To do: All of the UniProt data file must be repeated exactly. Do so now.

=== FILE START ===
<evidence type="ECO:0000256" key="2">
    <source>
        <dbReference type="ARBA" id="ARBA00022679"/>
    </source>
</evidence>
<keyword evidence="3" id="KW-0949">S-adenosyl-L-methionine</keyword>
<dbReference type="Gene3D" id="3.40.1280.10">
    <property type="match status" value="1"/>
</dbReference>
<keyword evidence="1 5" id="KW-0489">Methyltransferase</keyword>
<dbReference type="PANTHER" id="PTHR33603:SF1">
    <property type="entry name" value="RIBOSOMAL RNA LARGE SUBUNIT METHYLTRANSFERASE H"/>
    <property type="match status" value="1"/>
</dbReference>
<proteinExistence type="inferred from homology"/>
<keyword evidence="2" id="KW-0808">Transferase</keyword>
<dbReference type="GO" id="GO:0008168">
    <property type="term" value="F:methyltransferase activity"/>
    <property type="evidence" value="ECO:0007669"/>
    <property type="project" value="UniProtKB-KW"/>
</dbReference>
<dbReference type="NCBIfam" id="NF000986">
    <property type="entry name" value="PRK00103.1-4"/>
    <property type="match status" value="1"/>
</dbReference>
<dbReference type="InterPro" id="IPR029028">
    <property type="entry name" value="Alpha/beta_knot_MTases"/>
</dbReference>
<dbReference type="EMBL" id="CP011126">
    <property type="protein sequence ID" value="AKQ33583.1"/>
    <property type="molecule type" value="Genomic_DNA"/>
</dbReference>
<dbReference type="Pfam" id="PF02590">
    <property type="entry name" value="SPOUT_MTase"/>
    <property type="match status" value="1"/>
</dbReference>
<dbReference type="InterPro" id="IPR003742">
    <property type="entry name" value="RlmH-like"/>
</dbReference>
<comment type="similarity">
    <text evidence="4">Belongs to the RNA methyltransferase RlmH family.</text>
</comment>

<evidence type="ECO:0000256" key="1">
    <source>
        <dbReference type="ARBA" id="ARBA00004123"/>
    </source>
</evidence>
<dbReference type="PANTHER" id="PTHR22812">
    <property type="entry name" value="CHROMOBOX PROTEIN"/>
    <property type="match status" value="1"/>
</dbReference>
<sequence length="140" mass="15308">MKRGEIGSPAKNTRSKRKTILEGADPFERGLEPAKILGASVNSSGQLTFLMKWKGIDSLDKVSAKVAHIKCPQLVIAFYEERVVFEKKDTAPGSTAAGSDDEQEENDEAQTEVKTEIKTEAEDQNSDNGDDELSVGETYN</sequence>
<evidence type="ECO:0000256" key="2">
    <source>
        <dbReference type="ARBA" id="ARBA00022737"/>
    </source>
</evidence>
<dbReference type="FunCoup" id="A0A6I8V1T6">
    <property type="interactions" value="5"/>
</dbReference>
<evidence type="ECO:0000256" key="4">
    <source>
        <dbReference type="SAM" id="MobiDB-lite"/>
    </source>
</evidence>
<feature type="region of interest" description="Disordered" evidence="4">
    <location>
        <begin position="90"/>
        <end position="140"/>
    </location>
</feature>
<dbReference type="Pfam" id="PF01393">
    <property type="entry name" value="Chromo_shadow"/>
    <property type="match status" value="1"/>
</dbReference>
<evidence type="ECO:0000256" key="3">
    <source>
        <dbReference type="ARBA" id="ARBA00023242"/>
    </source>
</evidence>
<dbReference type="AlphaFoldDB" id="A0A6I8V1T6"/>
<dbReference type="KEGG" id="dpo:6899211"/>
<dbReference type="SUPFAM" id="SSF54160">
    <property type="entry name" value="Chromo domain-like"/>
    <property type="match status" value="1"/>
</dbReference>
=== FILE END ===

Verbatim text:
<evidence type="ECO:0000256" key="2">
    <source>
        <dbReference type="ARBA" id="ARBA00022679"/>
    </source>
</evidence>
<keyword evidence="3" id="KW-0949">S-adenosyl-L-methionine</keyword>
<dbReference type="Gene3D" id="3.40.1280.10">
    <property type="match status" value="1"/>
</dbReference>
<keyword evidence="1 5" id="KW-0489">Methyltransferase</keyword>
<dbReference type="PANTHER" id="PTHR33603:SF1">
    <property type="entry name" value="RIBOSOMAL RNA LARGE SUBUNIT METHYLTRANSFERASE H"/>
    <property type="match status" value="1"/>
</dbReference>
<proteinExistence type="inferred from homology"/>
<keyword evidence="2" id="KW-0808">Transferase</keyword>
<dbReference type="GO" id="GO:0008168">
    <property type="term" value="F:methyltransferase activity"/>
    <property type="evidence" value="ECO:0007669"/>
    <property type="project" value="UniProtKB-KW"/>
</dbReference>
<dbReference type="NCBIfam" id="NF000986">
    <property type="entry name" value="PRK00103.1-4"/>
    <property type="match status" value="1"/>
</dbReference>
<dbReference type="InterPro" id="IPR029028">
    <property type="entry name" value="Alpha/beta_knot_MTases"/>
</dbReference>
<dbReference type="EMBL" id="CP011126">
    <property type="protein sequence ID" value="AKQ33583.1"/>
    <property type="molecule type" value="Genomic_DNA"/>
</dbReference>
<dbReference type="Pfam" id="PF02590">
    <property type="entry name" value="SPOUT_MTase"/>
    <property type="match status" value="1"/>
</dbReference>
<dbReference type="InterPro" id="IPR003742">
    <property type="entry name" value="RlmH-like"/>
</dbReference>
<comment type="similarity">
    <text evidence="4">Belongs to the RNA methyltransferase RlmH family.</text>
</comment>

<evidence type="ECO:0000256" key="1">
    <source>
        <dbReference type="ARBA" id="ARBA00004123"/>
    </source>
</evidence>
<dbReference type="PANTHER" id="PTHR22812">
    <property type="entry name" value="CHROMOBOX PROTEIN"/>
    <property type="match status" value="1"/>
</dbReference>
<sequence length="140" mass="15308">MKRGEIGSPAKNTRSKRKTILEGADPFERGLEPAKILGASVNSSGQLTFLMKWKGIDSLDKVSAKVAHIKCPQLVIAFYEERVVFEKKDTAPGSTAAGSDDEQEENDEAQTEVKTEIKTEAEDQNSDNGDDELSVGETYN</sequence>
<evidence type="ECO:0000256" key="2">
    <source>
        <dbReference type="ARBA" id="ARBA00022737"/>
    </source>
</evidence>
<dbReference type="FunCoup" id="A0A6I8V1T6">
    <property type="interactions" value="5"/>
</dbReference>
<evidence type="ECO:0000256" key="4">
    <source>
        <dbReference type="SAM" id="MobiDB-lite"/>
    </source>
</evidence>
<feature type="region of interest" description="Disordered" evidence="4">
    <location>
        <begin position="90"/>
        <end position="140"/>
    </location>
</feature>
<dbReference type="Pfam" id="PF01393">
    <property type="entry name" value="Chromo_shadow"/>
    <property type="match status" value="1"/>
</dbReference>
<evidence type="ECO:0000256" key="3">
    <source>
        <dbReference type="ARBA" id="ARBA00023242"/>
    </source>
</evidence>
<dbReference type="AlphaFoldDB" id="A0A6I8V1T6"/>
<dbReference type="KEGG" id="dpo:6899211"/>
<dbReference type="SUPFAM" id="SSF54160">
    <property type="entry name" value="Chromo domain-like"/>
    <property type="match status" value="1"/>
</dbReference>